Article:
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Die Antwoord interviewed: On 'Zef style,' Harmony Korine and a movie featuring a drug dealer named 'The Elf'

October 25, 2010 |  4:56 pm

Owing to space constraints in The Times’ print product, not all the weirdness and wonderment of Die Antwoord could fit into an article about the group that appears in Monday’s Calendar section. This online version offers a longer take of that article.

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Since February, the question has become so linked with South African “rave-rap” trio Die Antwoord  that you’d be forgiven for thinking the cuss-word-laden query is actually part of the group’s name.

“Die Antwoord? What the … ?!”

The trio’s name translates as “the answer” in Afrikaans. But that emphatic question has been posed all over the “interwebs” (the group’s misnomer for cyberspace) thanks to Die Antwoord’s hauntingly enigmatic homemade videos “Enter the Ninja” and “Zef Side,” which have become viral supernovas this year, racking up a combined 11 million YouTube views. Puzzlement with the group also reverberated through the Coachella Valley Music and Arts Festival in April, where the trio confounded and dazzled festival-goers over the course of a riotous 20-minute set.

According to hard-rhyming, helium-voiced frontwoman Yo-Landi Vi$$er, Die Antwoord is growing increasingly comfortable with causing confusion. “It’s alien, all right?” she said. “It’s not really our problem. And not everyone’s confused.”

Chalk up the head-scratching to the Cape Town trio’s singular synthesis of throw-away cultural effluvia: its bawdy sex rhymes, naked celebration of a uniquely South African white trashiness called “Zef,” its employ of imagery equally inspired by children and the criminally insane as well as the sense of cultivated mystery that has shrouded Die Antwoord for the last nine months.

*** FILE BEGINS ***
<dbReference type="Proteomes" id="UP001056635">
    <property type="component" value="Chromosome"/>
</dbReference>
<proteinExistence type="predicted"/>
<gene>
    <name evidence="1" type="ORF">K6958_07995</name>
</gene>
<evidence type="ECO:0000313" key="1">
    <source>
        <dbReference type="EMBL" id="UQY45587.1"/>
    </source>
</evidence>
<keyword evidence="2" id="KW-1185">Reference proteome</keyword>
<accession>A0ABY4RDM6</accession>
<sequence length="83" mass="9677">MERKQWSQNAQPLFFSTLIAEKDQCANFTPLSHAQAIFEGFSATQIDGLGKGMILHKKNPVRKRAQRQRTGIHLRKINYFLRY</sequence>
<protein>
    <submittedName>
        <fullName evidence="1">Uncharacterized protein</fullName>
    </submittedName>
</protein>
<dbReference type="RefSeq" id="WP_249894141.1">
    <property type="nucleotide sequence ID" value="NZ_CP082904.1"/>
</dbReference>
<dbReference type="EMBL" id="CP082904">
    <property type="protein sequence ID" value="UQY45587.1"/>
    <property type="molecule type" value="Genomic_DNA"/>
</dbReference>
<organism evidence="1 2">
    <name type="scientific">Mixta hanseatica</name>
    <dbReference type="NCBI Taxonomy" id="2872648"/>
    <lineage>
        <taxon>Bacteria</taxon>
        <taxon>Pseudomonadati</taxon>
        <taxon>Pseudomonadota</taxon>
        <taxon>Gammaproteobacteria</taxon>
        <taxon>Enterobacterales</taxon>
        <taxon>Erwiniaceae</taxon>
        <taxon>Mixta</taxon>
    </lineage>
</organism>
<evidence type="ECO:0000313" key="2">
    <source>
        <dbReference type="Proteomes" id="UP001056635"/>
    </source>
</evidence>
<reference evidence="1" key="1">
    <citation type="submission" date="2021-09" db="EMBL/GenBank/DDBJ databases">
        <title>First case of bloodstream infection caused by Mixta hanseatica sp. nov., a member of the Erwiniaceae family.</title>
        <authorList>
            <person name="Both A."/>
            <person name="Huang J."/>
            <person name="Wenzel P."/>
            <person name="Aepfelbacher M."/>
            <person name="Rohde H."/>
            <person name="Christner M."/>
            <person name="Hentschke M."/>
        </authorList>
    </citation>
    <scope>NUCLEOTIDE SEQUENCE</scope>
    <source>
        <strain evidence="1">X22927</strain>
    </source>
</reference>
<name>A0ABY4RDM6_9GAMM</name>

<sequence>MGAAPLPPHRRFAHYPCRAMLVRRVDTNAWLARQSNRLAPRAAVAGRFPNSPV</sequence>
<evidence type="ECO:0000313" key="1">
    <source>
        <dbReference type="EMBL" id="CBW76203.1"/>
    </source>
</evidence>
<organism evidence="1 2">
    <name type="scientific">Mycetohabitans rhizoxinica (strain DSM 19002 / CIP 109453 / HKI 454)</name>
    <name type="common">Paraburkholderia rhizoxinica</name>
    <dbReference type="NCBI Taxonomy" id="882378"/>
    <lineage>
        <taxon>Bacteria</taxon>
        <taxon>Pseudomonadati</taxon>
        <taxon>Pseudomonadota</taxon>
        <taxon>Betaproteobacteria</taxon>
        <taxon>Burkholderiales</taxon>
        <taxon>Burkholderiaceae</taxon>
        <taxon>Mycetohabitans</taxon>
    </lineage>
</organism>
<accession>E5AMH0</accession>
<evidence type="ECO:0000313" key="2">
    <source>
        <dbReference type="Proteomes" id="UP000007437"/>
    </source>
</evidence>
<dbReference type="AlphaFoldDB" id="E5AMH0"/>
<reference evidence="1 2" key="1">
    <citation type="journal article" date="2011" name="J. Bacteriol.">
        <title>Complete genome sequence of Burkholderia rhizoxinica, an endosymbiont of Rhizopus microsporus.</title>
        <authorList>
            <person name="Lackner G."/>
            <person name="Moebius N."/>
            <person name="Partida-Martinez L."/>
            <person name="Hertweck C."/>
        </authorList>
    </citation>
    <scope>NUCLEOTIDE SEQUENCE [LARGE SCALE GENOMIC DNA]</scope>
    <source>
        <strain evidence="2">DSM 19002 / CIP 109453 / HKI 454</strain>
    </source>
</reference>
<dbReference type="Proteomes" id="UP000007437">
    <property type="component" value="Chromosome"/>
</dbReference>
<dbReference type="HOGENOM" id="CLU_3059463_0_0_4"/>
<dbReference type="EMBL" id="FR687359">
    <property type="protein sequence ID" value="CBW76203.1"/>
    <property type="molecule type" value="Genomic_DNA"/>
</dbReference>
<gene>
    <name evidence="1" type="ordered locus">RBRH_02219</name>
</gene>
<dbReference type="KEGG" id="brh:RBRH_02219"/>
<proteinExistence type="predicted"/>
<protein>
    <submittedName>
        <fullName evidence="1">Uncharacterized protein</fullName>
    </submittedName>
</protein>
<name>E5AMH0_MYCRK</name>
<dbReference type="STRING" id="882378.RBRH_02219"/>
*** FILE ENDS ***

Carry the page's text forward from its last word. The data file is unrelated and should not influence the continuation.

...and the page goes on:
The group doesn’t so much spit rhymes as hawk lyrical loogies in a patois of English and Afrikaans. And yet Die Antwoord is poised to become the biggest international rap cross-over since Falco in the 1980s. But given the bandmates’ well-documented past -- as members of the jokey “corporate” rap group MaxNormal.TV and the experimental music collective the Constructus Corporation -- what its core constituency of hipsters and bloggers really want to know: Is Die Antwoord punking the world à la Ali G? Or worse, is it conceptual art?

Seated at a Mid-City hotel restaurant, the greyhound-thin, heavily tattooed lead rapper Ninja (Watkin “Waddy” Tudor Jones) scoffed with undisguised scorn: “Yes, it’s a joke. We laugh ourselves to sleep every night.”

Frowning, his face a grave rictus of sober intent, he added: “Conceptual art, I don’t even know what that is.”

For now, neither fans, art lovers nor the machers controlling record label purse strings seem to care. On the strength of Die Antwoord’s viral popularity, the group triggered a bidding war among five major labels and signed a five-album deal with Cherrytree/Interscope Records in May. On Oct. 12, after nearly a year of Die Antwoord’s incessant touring, performing at packed shows and festivals across North America, Europe and Japan, its debut album, “$O$” finally reached retail, landing at No. 109 on the national album chart and cracking the U.K. top 10 with the single “Evil Boy.”